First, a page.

Join Date: Jul 2014
Location: Gladstone
Age: 43
Posts: 48
Originally Posted by IsDon01 View Post


Not correct.

Iím a 787 F/O. I pax to PER from my home in SYD on the afternoon of the departure. When the flight arrives from LHR I pax straight through to SYD. There are no formal restrictions on this. Iíve even used the ALTPAX capability to achieve the above.

If your based on the East coast for a LHR flight, you will spend 48hrs in the company hotel before operating. Note this is not a commuter based in PER, this is someone based on the East coast

As for the S/O purportedly stood down for operating on the day, I call BS on that. Iíd suggest he probably got there late for call.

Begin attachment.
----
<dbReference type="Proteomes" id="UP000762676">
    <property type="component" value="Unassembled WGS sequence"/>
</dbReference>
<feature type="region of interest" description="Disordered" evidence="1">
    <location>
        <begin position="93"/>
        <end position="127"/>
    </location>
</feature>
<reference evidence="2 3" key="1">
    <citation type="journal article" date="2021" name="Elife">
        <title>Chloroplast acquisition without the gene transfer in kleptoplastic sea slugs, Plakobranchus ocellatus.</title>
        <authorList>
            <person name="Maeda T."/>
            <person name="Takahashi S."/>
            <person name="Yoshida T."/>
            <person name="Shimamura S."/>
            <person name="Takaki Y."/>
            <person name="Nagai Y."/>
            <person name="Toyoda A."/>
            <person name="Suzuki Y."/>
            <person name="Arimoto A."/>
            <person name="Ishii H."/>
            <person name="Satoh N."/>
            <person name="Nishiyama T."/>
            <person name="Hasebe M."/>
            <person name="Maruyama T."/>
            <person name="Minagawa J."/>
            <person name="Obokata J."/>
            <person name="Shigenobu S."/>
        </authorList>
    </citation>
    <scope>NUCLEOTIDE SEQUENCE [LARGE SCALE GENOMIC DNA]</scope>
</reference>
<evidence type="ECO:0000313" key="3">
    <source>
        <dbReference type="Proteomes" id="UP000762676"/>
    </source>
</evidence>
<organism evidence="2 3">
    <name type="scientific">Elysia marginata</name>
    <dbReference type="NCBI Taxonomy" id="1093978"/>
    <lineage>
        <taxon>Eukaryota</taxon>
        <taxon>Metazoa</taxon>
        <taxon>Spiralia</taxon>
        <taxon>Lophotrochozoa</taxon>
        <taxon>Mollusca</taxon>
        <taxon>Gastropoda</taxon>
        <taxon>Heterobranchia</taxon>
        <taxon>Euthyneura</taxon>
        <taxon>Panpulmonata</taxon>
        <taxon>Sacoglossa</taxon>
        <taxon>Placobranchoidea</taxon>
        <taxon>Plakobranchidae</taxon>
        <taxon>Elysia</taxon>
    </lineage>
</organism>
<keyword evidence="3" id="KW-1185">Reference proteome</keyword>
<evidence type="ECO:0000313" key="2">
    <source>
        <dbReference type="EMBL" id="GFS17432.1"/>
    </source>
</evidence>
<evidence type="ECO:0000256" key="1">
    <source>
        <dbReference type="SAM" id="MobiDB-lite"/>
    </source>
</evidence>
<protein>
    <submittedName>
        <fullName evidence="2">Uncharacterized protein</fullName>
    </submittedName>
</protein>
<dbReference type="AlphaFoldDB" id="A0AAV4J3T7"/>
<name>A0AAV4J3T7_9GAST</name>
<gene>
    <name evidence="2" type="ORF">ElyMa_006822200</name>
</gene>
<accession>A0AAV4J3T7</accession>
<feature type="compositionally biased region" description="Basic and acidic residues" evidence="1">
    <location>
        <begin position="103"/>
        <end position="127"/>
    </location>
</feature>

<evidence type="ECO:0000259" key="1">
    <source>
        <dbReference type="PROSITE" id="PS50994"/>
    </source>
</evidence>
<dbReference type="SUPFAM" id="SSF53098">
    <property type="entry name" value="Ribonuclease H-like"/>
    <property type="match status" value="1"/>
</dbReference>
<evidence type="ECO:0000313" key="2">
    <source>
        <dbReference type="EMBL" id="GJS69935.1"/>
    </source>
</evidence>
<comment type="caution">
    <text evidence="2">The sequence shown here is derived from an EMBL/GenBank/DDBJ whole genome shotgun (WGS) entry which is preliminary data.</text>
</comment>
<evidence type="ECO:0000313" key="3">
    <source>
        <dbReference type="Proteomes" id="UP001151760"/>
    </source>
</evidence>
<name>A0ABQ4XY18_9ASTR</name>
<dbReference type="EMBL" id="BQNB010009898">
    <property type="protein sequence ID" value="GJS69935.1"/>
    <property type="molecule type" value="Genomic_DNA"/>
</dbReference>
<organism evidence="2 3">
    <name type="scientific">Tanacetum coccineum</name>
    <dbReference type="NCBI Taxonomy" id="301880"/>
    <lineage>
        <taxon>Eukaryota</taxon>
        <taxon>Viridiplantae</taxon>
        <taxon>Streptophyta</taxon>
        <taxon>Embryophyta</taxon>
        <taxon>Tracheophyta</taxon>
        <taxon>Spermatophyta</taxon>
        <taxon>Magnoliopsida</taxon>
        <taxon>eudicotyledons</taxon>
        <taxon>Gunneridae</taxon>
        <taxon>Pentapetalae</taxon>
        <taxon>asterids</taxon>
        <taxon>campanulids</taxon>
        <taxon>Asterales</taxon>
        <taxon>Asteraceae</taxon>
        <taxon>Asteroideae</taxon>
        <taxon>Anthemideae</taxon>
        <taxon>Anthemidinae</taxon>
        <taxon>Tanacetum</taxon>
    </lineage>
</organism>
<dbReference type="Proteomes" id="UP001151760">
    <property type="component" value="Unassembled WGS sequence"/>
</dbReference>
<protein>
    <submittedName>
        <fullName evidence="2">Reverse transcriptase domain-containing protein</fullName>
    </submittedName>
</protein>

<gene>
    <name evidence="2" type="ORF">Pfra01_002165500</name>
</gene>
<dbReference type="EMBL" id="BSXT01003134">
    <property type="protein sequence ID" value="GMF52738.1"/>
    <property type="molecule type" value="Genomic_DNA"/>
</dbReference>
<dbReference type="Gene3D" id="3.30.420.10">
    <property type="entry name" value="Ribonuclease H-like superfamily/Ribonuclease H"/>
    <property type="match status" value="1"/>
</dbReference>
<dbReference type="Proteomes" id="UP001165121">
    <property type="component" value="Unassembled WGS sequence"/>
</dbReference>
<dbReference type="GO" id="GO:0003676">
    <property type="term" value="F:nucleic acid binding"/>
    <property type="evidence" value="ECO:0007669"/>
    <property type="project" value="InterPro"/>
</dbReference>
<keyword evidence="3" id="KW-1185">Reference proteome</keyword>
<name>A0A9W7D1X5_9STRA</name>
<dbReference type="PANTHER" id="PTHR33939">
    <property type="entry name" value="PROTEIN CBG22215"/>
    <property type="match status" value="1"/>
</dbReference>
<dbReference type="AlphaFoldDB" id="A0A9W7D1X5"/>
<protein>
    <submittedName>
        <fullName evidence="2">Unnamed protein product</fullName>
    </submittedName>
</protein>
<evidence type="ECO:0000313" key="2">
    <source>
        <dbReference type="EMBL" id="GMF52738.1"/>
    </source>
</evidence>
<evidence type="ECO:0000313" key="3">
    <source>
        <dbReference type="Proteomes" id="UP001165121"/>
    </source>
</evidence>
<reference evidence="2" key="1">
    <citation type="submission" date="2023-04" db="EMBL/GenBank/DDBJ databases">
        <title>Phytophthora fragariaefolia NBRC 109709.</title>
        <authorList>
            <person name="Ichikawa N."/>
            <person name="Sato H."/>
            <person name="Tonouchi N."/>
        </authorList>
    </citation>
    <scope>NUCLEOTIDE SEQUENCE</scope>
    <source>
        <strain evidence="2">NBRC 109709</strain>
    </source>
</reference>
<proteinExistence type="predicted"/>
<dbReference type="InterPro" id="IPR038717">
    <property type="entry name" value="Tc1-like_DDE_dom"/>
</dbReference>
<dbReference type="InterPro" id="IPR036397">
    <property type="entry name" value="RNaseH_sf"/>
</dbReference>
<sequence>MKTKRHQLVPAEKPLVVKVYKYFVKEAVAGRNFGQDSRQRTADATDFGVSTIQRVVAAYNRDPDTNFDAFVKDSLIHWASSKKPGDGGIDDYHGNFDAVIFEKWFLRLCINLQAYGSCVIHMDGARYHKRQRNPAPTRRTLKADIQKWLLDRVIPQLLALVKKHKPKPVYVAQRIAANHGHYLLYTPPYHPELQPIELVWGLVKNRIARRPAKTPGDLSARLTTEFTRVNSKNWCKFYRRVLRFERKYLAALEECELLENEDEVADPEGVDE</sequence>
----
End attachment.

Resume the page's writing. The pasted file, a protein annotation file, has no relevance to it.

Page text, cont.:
Slip in LHR is now 50 odd hours. Recently reduced from 74 hours.

There is a crew commuter house in Redcliffe for $65/night which works well for standbys etc.

My quickest turnaround between London trips has been two days.
Thanks for the comments. Appreciate it
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Old 23rd Feb 2019, 03:32
  #2152 (permalink)  
 
Join Date: Aug 2005
Location: Brisbane
Posts: 3
As for the S/O purportedly stood down for operating on the day, I call BS on that
As I understand it, the S/O in question was paxing to Perth (possibly Alt Paxing), missed his flight but arranged to pax on another carrier that was arriving in Perth just prior to the PER-LHR departure time. He did make it to the aircraft in time but had some other less-than-ideal 'notoriety' at the time which, combined with his paxing efforts, led to some Company sanctions.

At the end of the day, if you're Perth based then you are required to be available in Perth under the terms of the EA with regard to standby's and other duties. At the moment, how you get to the airport at the required time and fit for duty is up to you if you choose to commute from elsewhere.